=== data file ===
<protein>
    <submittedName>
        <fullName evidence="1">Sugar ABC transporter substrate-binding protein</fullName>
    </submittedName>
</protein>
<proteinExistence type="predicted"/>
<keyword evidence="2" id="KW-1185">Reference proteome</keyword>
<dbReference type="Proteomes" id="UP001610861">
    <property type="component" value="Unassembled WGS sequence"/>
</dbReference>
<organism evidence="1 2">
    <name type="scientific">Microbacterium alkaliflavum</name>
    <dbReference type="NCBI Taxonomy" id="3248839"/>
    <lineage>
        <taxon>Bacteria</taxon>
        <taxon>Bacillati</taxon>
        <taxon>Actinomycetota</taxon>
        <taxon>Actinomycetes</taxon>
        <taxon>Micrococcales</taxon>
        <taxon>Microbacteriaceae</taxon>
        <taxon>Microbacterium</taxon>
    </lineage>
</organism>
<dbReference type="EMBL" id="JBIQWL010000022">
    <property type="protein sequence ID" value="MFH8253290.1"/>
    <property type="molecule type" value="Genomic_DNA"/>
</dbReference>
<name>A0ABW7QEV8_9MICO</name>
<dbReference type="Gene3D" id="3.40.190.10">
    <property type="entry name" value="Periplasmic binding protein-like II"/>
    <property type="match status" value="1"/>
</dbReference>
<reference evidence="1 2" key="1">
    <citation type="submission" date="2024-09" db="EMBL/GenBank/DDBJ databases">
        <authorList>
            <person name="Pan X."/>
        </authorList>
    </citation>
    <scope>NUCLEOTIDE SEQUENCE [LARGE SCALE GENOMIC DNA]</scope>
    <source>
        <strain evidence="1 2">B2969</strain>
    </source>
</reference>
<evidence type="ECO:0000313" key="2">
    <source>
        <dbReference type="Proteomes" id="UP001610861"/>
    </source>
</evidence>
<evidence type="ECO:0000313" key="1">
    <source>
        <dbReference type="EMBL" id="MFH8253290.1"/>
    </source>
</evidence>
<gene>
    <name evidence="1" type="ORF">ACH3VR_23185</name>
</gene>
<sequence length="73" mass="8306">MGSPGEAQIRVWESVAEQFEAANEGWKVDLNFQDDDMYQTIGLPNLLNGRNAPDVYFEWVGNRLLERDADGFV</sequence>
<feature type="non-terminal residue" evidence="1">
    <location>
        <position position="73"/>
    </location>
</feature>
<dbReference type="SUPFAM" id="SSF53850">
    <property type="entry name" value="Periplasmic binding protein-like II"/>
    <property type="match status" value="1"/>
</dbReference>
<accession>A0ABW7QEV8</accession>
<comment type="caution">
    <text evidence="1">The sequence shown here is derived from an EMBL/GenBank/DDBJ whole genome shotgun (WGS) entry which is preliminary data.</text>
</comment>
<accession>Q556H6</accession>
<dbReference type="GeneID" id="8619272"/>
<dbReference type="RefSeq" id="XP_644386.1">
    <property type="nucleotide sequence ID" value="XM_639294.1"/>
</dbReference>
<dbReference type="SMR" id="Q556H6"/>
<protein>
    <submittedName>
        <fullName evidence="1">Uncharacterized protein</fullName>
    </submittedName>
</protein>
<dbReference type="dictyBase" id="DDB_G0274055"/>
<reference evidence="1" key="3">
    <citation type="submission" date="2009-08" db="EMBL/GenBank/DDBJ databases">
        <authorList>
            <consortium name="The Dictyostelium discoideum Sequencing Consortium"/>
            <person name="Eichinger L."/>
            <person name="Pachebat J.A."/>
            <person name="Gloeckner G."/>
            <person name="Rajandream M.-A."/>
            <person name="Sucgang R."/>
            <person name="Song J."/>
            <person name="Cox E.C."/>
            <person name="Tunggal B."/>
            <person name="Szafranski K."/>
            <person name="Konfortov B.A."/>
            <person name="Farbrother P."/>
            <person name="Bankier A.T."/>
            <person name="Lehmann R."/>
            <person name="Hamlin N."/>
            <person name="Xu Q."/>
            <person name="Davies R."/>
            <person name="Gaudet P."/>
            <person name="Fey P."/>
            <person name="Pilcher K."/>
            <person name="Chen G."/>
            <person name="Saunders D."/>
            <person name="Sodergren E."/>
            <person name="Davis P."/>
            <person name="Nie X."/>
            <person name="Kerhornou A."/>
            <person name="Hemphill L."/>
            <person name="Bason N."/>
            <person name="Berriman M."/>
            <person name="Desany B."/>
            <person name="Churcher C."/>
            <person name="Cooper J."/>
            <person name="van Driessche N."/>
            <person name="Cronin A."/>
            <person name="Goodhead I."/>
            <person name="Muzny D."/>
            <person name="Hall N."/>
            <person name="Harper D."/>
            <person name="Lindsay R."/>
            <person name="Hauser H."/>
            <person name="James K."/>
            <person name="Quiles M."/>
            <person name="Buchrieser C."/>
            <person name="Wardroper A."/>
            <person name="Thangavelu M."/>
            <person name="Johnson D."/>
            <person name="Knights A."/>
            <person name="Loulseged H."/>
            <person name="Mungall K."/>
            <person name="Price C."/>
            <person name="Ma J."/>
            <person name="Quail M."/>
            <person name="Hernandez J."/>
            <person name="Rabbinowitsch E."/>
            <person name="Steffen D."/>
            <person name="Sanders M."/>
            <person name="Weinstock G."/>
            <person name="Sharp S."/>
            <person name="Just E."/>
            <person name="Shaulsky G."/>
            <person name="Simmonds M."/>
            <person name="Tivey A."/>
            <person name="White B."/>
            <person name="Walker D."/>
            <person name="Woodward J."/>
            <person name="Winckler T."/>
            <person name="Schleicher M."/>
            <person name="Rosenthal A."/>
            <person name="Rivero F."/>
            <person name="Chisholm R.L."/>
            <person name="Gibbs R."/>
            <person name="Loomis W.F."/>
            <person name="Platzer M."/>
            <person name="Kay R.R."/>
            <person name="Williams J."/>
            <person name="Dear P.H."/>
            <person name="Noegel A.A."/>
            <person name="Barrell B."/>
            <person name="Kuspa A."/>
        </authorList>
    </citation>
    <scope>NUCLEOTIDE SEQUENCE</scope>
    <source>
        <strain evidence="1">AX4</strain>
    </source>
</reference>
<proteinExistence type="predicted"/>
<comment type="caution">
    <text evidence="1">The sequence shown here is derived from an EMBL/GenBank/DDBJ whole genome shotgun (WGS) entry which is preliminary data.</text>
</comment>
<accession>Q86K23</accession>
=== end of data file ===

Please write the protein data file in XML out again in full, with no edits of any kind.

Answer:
<protein>
    <submittedName>
        <fullName evidence="1">Sugar ABC transporter substrate-binding protein</fullName>
    </submittedName>
</protein>
<proteinExistence type="predicted"/>
<keyword evidence="2" id="KW-1185">Reference proteome</keyword>
<dbReference type="Proteomes" id="UP001610861">
    <property type="component" value="Unassembled WGS sequence"/>
</dbReference>
<organism evidence="1 2">
    <name type="scientific">Microbacterium alkaliflavum</name>
    <dbReference type="NCBI Taxonomy" id="3248839"/>
    <lineage>
        <taxon>Bacteria</taxon>
        <taxon>Bacillati</taxon>
        <taxon>Actinomycetota</taxon>
        <taxon>Actinomycetes</taxon>
        <taxon>Micrococcales</taxon>
        <taxon>Microbacteriaceae</taxon>
        <taxon>Microbacterium</taxon>
    </lineage>
</organism>
<dbReference type="EMBL" id="JBIQWL010000022">
    <property type="protein sequence ID" value="MFH8253290.1"/>
    <property type="molecule type" value="Genomic_DNA"/>
</dbReference>
<name>A0ABW7QEV8_9MICO</name>
<dbReference type="Gene3D" id="3.40.190.10">
    <property type="entry name" value="Periplasmic binding protein-like II"/>
    <property type="match status" value="1"/>
</dbReference>
<reference evidence="1 2" key="1">
    <citation type="submission" date="2024-09" db="EMBL/GenBank/DDBJ databases">
        <authorList>
            <person name="Pan X."/>
        </authorList>
    </citation>
    <scope>NUCLEOTIDE SEQUENCE [LARGE SCALE GENOMIC DNA]</scope>
    <source>
        <strain evidence="1 2">B2969</strain>
    </source>
</reference>
<evidence type="ECO:0000313" key="2">
    <source>
        <dbReference type="Proteomes" id="UP001610861"/>
    </source>
</evidence>
<evidence type="ECO:0000313" key="1">
    <source>
        <dbReference type="EMBL" id="MFH8253290.1"/>
    </source>
</evidence>
<gene>
    <name evidence="1" type="ORF">ACH3VR_23185</name>
</gene>
<sequence length="73" mass="8306">MGSPGEAQIRVWESVAEQFEAANEGWKVDLNFQDDDMYQTIGLPNLLNGRNAPDVYFEWVGNRLLERDADGFV</sequence>
<feature type="non-terminal residue" evidence="1">
    <location>
        <position position="73"/>
    </location>
</feature>
<dbReference type="SUPFAM" id="SSF53850">
    <property type="entry name" value="Periplasmic binding protein-like II"/>
    <property type="match status" value="1"/>
</dbReference>
<accession>A0ABW7QEV8</accession>
<comment type="caution">
    <text evidence="1">The sequence shown here is derived from an EMBL/GenBank/DDBJ whole genome shotgun (WGS) entry which is preliminary data.</text>
</comment>
<accession>Q556H6</accession>
<dbReference type="GeneID" id="8619272"/>
<dbReference type="RefSeq" id="XP_644386.1">
    <property type="nucleotide sequence ID" value="XM_639294.1"/>
</dbReference>
<dbReference type="SMR" id="Q556H6"/>
<protein>
    <submittedName>
        <fullName evidence="1">Uncharacterized protein</fullName>
    </submittedName>
</protein>
<dbReference type="dictyBase" id="DDB_G0274055"/>
<reference evidence="1" key="3">
    <citation type="submission" date="2009-08" db="EMBL/GenBank/DDBJ databases">
        <authorList>
            <consortium name="The Dictyostelium discoideum Sequencing Consortium"/>
            <person name="Eichinger L."/>
            <person name="Pachebat J.A."/>
            <person name="Gloeckner G."/>
            <person name="Rajandream M.-A."/>
            <person name="Sucgang R."/>
            <person name="Song J."/>
            <person name="Cox E.C."/>
            <person name="Tunggal B."/>
            <person name="Szafranski K."/>
            <person name="Konfortov B.A."/>
            <person name="Farbrother P."/>
            <person name="Bankier A.T."/>
            <person name="Lehmann R."/>
            <person name="Hamlin N."/>
            <person name="Xu Q."/>
            <person name="Davies R."/>
            <person name="Gaudet P."/>
            <person name="Fey P."/>
            <person name="Pilcher K."/>
            <person name="Chen G."/>
            <person name="Saunders D."/>
            <person name="Sodergren E."/>
            <person name="Davis P."/>
            <person name="Nie X."/>
            <person name="Kerhornou A."/>
            <person name="Hemphill L."/>
            <person name="Bason N."/>
            <person name="Berriman M."/>
            <person name="Desany B."/>
            <person name="Churcher C."/>
            <person name="Cooper J."/>
            <person name="van Driessche N."/>
            <person name="Cronin A."/>
            <person name="Goodhead I."/>
            <person name="Muzny D."/>
            <person name="Hall N."/>
            <person name="Harper D."/>
            <person name="Lindsay R."/>
            <person name="Hauser H."/>
            <person name="James K."/>
            <person name="Quiles M."/>
            <person name="Buchrieser C."/>
            <person name="Wardroper A."/>
            <person name="Thangavelu M."/>
            <person name="Johnson D."/>
            <person name="Knights A."/>
            <person name="Loulseged H."/>
            <person name="Mungall K."/>
            <person name="Price C."/>
            <person name="Ma J."/>
            <person name="Quail M."/>
            <person name="Hernandez J."/>
            <person name="Rabbinowitsch E."/>
            <person name="Steffen D."/>
            <person name="Sanders M."/>
            <person name="Weinstock G."/>
            <person name="Sharp S."/>
            <person name="Just E."/>
            <person name="Shaulsky G."/>
            <person name="Simmonds M."/>
            <person name="Tivey A."/>
            <person name="White B."/>
            <person name="Walker D."/>
            <person name="Woodward J."/>
            <person name="Winckler T."/>
            <person name="Schleicher M."/>
            <person name="Rosenthal A."/>
            <person name="Rivero F."/>
            <person name="Chisholm R.L."/>
            <person name="Gibbs R."/>
            <person name="Loomis W.F."/>
            <person name="Platzer M."/>
            <person name="Kay R.R."/>
            <person name="Williams J."/>
            <person name="Dear P.H."/>
            <person name="Noegel A.A."/>
            <person name="Barrell B."/>
            <person name="Kuspa A."/>
        </authorList>
    </citation>
    <scope>NUCLEOTIDE SEQUENCE</scope>
    <source>
        <strain evidence="1">AX4</strain>
    </source>
</reference>
<proteinExistence type="predicted"/>
<comment type="caution">
    <text evidence="1">The sequence shown here is derived from an EMBL/GenBank/DDBJ whole genome shotgun (WGS) entry which is preliminary data.</text>
</comment>
<accession>Q86K23</accession>